WoodSkills Issue 02 - Page 88

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WS: It is said that you are one of the top eight furniture designers in the industry. What methodology do you follow when developing a furniture design?

DP: For my best work, I have not found a method that I can turn on and use as needed. If I have a project to put out with short notice – what I do is draw something up within the parameters given. I critique the drawing and through a process of elimination, I identify what’s wrong with it. This will yield acceptable work but not my best stuff. Sometimes a design comes to me fully formed - then it’s just a matter of recording it before it leaves my consciousness. Other times an idea is vague in my mind – then it’s a matter of drawing and redrawing until something clicks.

WS: An emphasis on furniture design is a large part of your furniture making. What advice do you have for woodworkers to learn this subject?

DP: The rules of design are a good starting point – but only a starting point. I view the rules as “training wheels”. They were of great help in the beginning, but eventually they just hold you back from further progress. At some point the rules need to be left behind. Eventually let inspiration be the spark and intuition (which you have developed) be your guide.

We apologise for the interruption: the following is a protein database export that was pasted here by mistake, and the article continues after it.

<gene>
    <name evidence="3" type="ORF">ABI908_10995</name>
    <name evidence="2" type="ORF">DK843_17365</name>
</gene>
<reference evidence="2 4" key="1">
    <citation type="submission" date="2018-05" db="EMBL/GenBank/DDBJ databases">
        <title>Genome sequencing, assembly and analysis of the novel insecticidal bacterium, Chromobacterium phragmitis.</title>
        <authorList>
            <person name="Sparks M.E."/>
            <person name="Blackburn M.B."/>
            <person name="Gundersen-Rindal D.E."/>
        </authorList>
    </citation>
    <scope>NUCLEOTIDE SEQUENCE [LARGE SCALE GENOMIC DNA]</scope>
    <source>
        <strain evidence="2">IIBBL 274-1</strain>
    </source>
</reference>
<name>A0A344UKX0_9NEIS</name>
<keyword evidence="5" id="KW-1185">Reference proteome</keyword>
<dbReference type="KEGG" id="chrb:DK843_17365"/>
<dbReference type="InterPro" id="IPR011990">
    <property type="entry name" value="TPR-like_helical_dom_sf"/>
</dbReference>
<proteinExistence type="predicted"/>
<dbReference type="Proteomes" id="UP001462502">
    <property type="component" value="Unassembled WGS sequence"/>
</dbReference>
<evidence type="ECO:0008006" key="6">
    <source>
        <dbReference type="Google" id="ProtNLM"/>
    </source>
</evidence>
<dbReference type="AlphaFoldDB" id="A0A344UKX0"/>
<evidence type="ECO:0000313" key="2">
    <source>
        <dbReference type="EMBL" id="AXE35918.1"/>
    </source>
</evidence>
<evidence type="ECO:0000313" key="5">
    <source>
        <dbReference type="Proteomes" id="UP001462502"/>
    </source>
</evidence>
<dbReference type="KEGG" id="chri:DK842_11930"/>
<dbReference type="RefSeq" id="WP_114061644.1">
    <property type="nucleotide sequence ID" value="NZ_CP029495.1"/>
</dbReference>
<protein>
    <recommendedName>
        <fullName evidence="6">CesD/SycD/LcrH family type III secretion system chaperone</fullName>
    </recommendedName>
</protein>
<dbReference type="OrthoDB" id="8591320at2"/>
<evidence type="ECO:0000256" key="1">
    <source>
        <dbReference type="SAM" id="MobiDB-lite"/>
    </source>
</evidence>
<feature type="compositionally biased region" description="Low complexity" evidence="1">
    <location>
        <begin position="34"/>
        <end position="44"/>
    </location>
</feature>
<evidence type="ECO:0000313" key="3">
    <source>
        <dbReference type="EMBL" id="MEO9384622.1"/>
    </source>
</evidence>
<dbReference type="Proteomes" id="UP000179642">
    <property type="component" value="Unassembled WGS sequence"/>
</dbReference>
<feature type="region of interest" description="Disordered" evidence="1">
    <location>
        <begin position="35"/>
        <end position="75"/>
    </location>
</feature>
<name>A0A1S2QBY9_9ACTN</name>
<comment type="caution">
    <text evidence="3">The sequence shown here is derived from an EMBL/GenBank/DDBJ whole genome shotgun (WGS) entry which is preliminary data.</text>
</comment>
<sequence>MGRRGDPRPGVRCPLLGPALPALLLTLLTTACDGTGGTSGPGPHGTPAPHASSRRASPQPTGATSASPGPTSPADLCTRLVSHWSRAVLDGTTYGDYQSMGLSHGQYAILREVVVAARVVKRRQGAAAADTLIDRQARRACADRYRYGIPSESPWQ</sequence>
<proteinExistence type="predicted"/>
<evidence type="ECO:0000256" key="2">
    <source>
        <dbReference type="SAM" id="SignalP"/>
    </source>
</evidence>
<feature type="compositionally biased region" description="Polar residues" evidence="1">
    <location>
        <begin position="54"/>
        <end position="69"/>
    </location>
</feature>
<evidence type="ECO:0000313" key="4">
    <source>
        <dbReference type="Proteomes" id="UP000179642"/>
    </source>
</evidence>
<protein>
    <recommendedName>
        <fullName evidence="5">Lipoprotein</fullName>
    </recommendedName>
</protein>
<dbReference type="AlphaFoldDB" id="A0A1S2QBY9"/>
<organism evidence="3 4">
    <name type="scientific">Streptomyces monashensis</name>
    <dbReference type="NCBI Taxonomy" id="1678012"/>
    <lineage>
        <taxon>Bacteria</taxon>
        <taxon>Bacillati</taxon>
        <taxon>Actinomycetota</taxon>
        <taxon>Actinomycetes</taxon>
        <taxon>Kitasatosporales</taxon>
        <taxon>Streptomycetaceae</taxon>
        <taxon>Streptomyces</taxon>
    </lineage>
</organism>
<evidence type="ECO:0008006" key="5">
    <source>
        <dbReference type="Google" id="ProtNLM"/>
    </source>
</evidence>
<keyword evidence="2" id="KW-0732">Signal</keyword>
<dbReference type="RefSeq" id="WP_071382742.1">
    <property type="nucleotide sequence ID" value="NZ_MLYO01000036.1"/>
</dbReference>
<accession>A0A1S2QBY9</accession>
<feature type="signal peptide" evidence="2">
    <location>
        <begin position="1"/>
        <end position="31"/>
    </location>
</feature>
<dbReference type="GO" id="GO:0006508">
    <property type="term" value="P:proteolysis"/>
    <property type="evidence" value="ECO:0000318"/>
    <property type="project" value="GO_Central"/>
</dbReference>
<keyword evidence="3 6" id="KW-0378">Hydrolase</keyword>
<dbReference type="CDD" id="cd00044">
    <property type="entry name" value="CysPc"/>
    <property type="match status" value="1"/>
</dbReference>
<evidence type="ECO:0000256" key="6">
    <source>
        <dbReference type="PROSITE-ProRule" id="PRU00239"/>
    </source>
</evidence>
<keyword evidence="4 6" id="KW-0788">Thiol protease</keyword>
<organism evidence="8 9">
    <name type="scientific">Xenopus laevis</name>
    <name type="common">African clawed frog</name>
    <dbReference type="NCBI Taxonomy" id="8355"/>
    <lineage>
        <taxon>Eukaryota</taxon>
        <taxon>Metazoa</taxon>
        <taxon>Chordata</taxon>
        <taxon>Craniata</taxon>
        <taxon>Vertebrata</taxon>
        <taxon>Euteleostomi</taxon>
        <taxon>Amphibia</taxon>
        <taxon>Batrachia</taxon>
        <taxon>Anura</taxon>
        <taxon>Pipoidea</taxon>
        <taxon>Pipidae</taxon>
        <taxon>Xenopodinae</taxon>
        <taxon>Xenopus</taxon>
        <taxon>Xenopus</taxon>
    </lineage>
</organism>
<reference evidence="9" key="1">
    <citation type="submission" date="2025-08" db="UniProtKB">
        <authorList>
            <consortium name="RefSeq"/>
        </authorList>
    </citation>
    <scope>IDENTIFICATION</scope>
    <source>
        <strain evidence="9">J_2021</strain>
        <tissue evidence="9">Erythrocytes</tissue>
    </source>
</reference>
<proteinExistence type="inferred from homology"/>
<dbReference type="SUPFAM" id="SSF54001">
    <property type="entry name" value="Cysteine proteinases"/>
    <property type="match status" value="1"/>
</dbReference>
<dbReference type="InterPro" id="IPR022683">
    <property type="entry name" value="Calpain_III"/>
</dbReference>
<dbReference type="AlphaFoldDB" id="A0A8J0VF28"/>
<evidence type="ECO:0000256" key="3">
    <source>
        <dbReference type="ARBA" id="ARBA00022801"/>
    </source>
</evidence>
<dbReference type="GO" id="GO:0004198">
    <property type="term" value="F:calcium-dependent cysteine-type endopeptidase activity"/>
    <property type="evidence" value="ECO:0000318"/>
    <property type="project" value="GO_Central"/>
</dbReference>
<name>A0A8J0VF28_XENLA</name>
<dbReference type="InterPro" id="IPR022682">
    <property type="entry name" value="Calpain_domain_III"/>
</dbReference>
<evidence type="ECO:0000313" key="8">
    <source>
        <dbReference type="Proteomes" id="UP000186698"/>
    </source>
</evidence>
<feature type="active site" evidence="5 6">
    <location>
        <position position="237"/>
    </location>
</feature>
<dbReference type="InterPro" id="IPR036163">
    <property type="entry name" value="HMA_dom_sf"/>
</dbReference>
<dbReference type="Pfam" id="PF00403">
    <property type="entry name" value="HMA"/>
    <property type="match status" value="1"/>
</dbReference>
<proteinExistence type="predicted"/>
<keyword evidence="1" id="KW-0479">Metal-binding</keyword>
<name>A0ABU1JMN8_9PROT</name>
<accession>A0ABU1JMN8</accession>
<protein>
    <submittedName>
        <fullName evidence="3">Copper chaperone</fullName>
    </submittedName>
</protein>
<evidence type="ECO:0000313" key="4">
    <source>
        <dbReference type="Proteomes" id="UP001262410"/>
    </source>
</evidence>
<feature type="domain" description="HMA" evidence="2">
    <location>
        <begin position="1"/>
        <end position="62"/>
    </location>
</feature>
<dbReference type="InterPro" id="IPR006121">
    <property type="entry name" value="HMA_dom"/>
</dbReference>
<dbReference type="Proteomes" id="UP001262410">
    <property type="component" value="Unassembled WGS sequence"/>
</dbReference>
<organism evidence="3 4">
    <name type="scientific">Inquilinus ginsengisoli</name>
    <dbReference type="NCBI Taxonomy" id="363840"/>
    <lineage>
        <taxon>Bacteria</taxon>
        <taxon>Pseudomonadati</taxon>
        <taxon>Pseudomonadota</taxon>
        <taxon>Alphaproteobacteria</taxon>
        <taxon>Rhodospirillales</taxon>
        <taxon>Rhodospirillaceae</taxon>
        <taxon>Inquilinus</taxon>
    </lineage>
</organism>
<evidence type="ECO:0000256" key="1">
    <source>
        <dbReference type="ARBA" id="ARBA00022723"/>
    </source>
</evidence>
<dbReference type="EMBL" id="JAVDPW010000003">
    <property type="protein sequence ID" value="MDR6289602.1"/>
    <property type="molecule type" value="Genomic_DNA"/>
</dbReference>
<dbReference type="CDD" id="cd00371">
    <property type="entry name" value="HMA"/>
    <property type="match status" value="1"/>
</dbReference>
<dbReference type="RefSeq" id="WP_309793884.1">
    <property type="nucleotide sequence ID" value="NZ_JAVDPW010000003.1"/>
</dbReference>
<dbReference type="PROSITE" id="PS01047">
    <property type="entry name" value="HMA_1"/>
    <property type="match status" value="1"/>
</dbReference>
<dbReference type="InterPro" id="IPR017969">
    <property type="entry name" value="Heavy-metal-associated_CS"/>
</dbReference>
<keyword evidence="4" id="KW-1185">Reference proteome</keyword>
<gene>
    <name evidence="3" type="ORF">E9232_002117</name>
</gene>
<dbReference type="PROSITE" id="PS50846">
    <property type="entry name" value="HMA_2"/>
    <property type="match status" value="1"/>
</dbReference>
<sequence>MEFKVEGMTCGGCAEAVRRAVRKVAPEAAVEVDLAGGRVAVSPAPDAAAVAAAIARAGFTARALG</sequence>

WS: You practice what you call “Precision Woodworking” involving CAD drawings and precise measurements. Can you elaborate on this process?

DP: CAD allows me to produce highly accurate drawings. Measurements for cut lists can then be produced with extreme accuracy. No longer are you relying upon full scale layouts that are limited by the thickness of a pencil line or the ability of the person at the other end of the tape to “pinch an inch” correctly. Measurements taken with calipers and indicators give you the ability to quickly cut perfect fitting joinery. In the beginning I would often cut one part then cut the next part to fit to the first part. Precision Woodworking allows me to cut most of the parts out with full confidence that it will all fit together.

KLINKER TABLE, 2017 MAHOGANY, CROTCH MAHOGANY, EBONY

17" H x 34" D Darrell Peart Seattle, WA USA

Photo by Darrell Peart